August 18, 2011 § 2 Comments
I have a number of students who don’t practice. Yet they continue to improve at the piano.
Yeah, right, you say. It’s a semantic problem: no practice must mean putting in several hours a week.
Wrong. Their idea of no practice is NO PRACTICE. I know they are reporting the truth, because they are often out of the country when the no practice occurs. Hard to practice when you are working in a hospital around the clock in Africa.
They come to their lessons religiously and work hard when they are here. And they continue to improve. Some are rank beginners, some are playing the Chopin Ballades.
I’ve never had a rational explanation for this phenomenon, but my teacher shocked me when he told me about it. When I began teaching, he said, “Don’t worry too much about practice. If they come to their lessons every week, they will get better”. I didn’t really believe him until I heard it with my own ears. But it is hard to convince anyone else that this happens. It seems at least self-serving, or maybe delusional.
But science is coming to my rescue. Here is a little article that describes a similar phenomenon in auditory perception.
I think the best summary of the findings was by one of the authors, Beverly Wright: “Our work suggests that you can have the same gain in learning with substantially less pain”. Less pain and more gain is what all musicians are looking for.
Which group do you think did best on the sound discrimination task in the study? You have a choice between 1 group who practiced listening for 20 minutes every day and then spent 20 minutes just passively listening to the sounds while they did something else. The other group spent twice as long but only practiced every day.
After a week, it was test time. The winners were not the heavy practicers but the ones who spent just 20 minutes “working” and another 20 minutes fooling around with puzzles with the relevant sounds piped into their ears.
This is like my students who leave for Africa after their lesson and come back in two weeks playing noticeably improved.
“It’s as though once you get your system revved up by practicing a particular skill, the brain acts as though you are still engaged in the task when you are not, and learning still takes place,” according to Wright.
Now, if you read the research article you will find some ifs, ands and buts, especially if you are trying to extrapolate to Chopin. For example, the researchers found no difference in the heavy practicers and the light ones when they delayed fooling around with puzzles phase more than a few minutes. This doesn’t exactly correlate with the trip to Africa.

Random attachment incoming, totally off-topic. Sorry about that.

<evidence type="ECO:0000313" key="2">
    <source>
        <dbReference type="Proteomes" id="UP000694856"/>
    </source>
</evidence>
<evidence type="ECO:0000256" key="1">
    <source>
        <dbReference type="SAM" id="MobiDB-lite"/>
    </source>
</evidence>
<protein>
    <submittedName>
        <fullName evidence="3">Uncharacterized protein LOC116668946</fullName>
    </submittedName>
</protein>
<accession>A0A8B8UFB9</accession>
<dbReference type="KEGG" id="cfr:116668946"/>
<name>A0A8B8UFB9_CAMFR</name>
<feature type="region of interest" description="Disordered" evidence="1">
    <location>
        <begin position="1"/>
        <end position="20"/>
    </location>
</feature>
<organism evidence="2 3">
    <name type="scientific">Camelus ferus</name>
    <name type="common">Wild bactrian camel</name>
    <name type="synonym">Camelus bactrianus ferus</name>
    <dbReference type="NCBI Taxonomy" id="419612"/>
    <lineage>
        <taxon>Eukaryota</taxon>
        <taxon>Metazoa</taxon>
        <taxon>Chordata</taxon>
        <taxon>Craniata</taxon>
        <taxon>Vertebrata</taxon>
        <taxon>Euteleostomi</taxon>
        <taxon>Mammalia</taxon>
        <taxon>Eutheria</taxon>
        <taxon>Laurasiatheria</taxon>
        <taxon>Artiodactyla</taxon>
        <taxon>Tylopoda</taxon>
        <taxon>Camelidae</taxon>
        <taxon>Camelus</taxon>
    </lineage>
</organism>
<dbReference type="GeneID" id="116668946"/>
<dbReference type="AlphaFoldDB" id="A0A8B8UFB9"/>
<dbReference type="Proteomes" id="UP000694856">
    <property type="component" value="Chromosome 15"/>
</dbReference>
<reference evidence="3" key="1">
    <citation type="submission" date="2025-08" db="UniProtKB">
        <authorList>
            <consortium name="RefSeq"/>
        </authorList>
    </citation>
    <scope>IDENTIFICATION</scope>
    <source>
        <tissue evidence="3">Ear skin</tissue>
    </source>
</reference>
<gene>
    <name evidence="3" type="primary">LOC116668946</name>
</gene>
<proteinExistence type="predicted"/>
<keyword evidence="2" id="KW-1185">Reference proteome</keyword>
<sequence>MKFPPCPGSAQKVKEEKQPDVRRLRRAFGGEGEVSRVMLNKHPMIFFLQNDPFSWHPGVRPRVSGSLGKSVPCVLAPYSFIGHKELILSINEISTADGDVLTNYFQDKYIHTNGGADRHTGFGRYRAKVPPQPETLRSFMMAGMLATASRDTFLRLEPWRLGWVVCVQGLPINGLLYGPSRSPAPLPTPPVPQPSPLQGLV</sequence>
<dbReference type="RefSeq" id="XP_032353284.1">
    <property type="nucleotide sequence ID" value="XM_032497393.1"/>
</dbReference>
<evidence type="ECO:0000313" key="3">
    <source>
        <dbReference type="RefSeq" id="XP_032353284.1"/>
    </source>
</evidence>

Still, science is taking some steps to clarify what exactly improves learning. Does more work always mean more progress? My students’ improvements are not just a fantasy. They really do get better. The lessons keep the connections going, their brains keep learning something about piano playing even away from the piano and my teacher was right: I don’t have to worry too much about students’ practicing.
July 23, 2011 § 4 Comments
The other day I caught up with a mom I hadn’t seen in years. Last I heard, her oldest daughter was playing the cello in the local youth orchestra, taking part in competitions, having 2-hour lessons each week and practicing 4 hours a day.
Impressive? You bet. Parents and teachers talk about this kind of kid with awe. Even other kids are impressed. There is magic in hard-working adolescents making music. We all wonder about the future-will she be the new Yo-Yo Ma?
The answer in this case is no. Her mom reports that, 10 years later, she won’t touch the cello. She doesn’t even keep it with her-it is in a closet at her parents’ house. She and the cello have broken up, a common ending to the high-pressure music program she went through.
But, she does play the piano. Playing the piano was just a handy skill. It could pad her resume, help her learn her cello parts more thoroughly. No one took it seriously: there were no competitions, no pressure to perform, no high-stakes lessons. She just learned to play some music that interested her, learned some skills she could use forever, learned how she and the piano could get along. Learned how music could belong to her and her alone.
This is what I mean by sustainable piano lessons. Piano study need not distort your life. It can fit into it, enhance it, comment on it, make it endurable, give it weight, give you a home to come back to. It doesn’t have to be all about making teachers look good and preparing you for a career as a performer. It can be just about you and the piano. That’s enough.
You can sustain the study of the piano for a lifetime. It can sustain you for a lifetime. I try to make my lessons sustainable for all the people out there who need the piano but don’t need the other stuff.
What sustains you? Leave a comment below.